Basic Buddhist Teachings – III

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Understanding Karma

The Law of Action & Reaction

The teaching of Karma concerns the moral law of our voluntary actions and their consequences, as well as the mechanism by which we either create a world of suffering for ourselves and others, or reduce suffering and lead to liberation and enlightenment.

​The word Karma has entered the everyday vocabulary of many Western people. But it often has a misunderstood meaning: either as an occult, mysterious, metaphysical force, or as an inevitable fate.

Karma, according to the teaching of the Buddha, is in fact nothing more than our intention, or will (cetanā) expressed through a specific act. Therefore, it does not have the mysterious meaning it acquired in later times.

Karma or Kamma is an Indian word and means “action”, “action”, “work”. It comes from the verb kara which means “I do, I do, I act, I act”, etc. In Greek we also have the words “I do, I do, I did, I do, I do, I do”, etc. which are probably of Indo-European linguistic origin from the Indian word “Kamma”, or “Karma” and have the meaning of “done act”.

Essentially, Karma indicates our good and evil intentions (kusala-, akusala-cetanā). These intentions are manifested as good or bad deeds with our body, our speech and our mind. In turn, our actions bring about results called “karma-vipāka” (karma-vipāka), that is: the result, the consistency, the fruit of the actions, the maturation of the actions. But usually, the word Karma is used by ordinary people for both actions and results, which is not accurate.

Therefore, Karma (Actions) follows the natural law of cause and effect, the natural law of action and reaction. And there is no teacher in the world who has taught this law as thoroughly and clearly as the Buddha. As Mahatma Gandhi said: “If there was any teacher in the world who insisted on the relentless law of cause and effect, it was Buddha Gautama”.

The Law of Cause & Effect

One of the axioms of science is that the universe is governed by fundamental physical laws that operate as long as the forces or energies of nature are in manifestation.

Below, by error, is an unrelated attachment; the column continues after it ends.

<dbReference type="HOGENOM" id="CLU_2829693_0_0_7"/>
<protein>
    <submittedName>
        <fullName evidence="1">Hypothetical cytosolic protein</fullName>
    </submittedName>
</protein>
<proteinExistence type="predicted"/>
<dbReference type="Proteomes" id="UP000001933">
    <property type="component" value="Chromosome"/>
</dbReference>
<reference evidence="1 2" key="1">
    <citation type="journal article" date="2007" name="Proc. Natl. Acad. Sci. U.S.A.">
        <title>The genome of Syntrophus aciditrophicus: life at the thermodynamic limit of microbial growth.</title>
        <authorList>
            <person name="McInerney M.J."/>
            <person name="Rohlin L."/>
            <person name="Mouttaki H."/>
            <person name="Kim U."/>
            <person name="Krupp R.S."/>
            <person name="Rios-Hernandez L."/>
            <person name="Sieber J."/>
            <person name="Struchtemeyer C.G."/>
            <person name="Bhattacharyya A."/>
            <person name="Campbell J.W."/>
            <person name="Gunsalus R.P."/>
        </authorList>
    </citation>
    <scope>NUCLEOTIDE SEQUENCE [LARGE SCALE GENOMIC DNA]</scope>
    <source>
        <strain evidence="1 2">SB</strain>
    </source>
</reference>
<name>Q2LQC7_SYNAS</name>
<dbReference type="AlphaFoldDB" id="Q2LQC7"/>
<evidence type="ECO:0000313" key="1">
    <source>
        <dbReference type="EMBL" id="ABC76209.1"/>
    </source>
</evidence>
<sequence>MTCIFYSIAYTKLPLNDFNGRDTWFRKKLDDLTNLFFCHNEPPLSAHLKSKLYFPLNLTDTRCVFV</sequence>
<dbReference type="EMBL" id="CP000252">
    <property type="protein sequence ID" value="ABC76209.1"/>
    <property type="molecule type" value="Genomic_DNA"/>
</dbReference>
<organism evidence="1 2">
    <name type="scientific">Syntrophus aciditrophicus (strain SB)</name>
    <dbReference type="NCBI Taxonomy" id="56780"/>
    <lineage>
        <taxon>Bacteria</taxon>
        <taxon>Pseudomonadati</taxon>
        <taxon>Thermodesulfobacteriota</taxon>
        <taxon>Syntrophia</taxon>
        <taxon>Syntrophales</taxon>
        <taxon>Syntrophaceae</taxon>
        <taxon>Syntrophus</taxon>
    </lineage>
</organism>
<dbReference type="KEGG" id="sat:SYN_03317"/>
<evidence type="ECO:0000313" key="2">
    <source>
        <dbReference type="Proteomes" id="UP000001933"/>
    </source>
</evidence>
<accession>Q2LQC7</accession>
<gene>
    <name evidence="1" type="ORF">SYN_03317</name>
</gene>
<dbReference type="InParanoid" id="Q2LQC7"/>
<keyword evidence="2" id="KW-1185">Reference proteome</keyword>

The laws of nature are discovered through observations and understood by specific facts. In all cases they are based directly or indirectly on empirical evidence. It is generally understood that they reflect causal relationships which are the fundamental principles for the reality of phenomena and these laws are discovered rather than invented. Thus, the words “luck” and “coincidence” have no place in the vocabulary of a scientist or a person who uses methodical and systematic observation of phenomena. As the French philosopher Voltaire put it: “Words like luck, chance and coincidence were invented to express known effects of unknown causes”.

​Here we can add other words that were invented for unknown reasons, such as: fate, kismet, Divine will, God willing, Divine Harris, etc. That is, a higher, invisible, invisible, mysterious, mysterious, inexplicable force, which is considered responsible for what happens to each person – his happiness or unhappiness – as well as what this force has defined for each person, i.e., his destiny.

Such perceptions were developed by primitive, simplistic, gullible people and still prevail today. They are not based on observations and experiments or on empirical evidence. On the contrary, the whole history of science has been the gradual realization that events do not occur arbitrarily, randomly, without specific causes and effects, but that they reflect a particular underlying order. Thus, from the point of view of this particular law, each effect has a cause or a chain of causes and occurs according to a defined order.

All things are a series of causes and effects. It is a continuum, where everything is connected and interrelated. The laws of physics imply a cause and an effect, as well as an uninterrupted sequence of action and reaction between the observed elements. Every result must have a confirmed and verified cause and in turn this cause must have some effect. It is the continuous, endless cycle of cause and effect.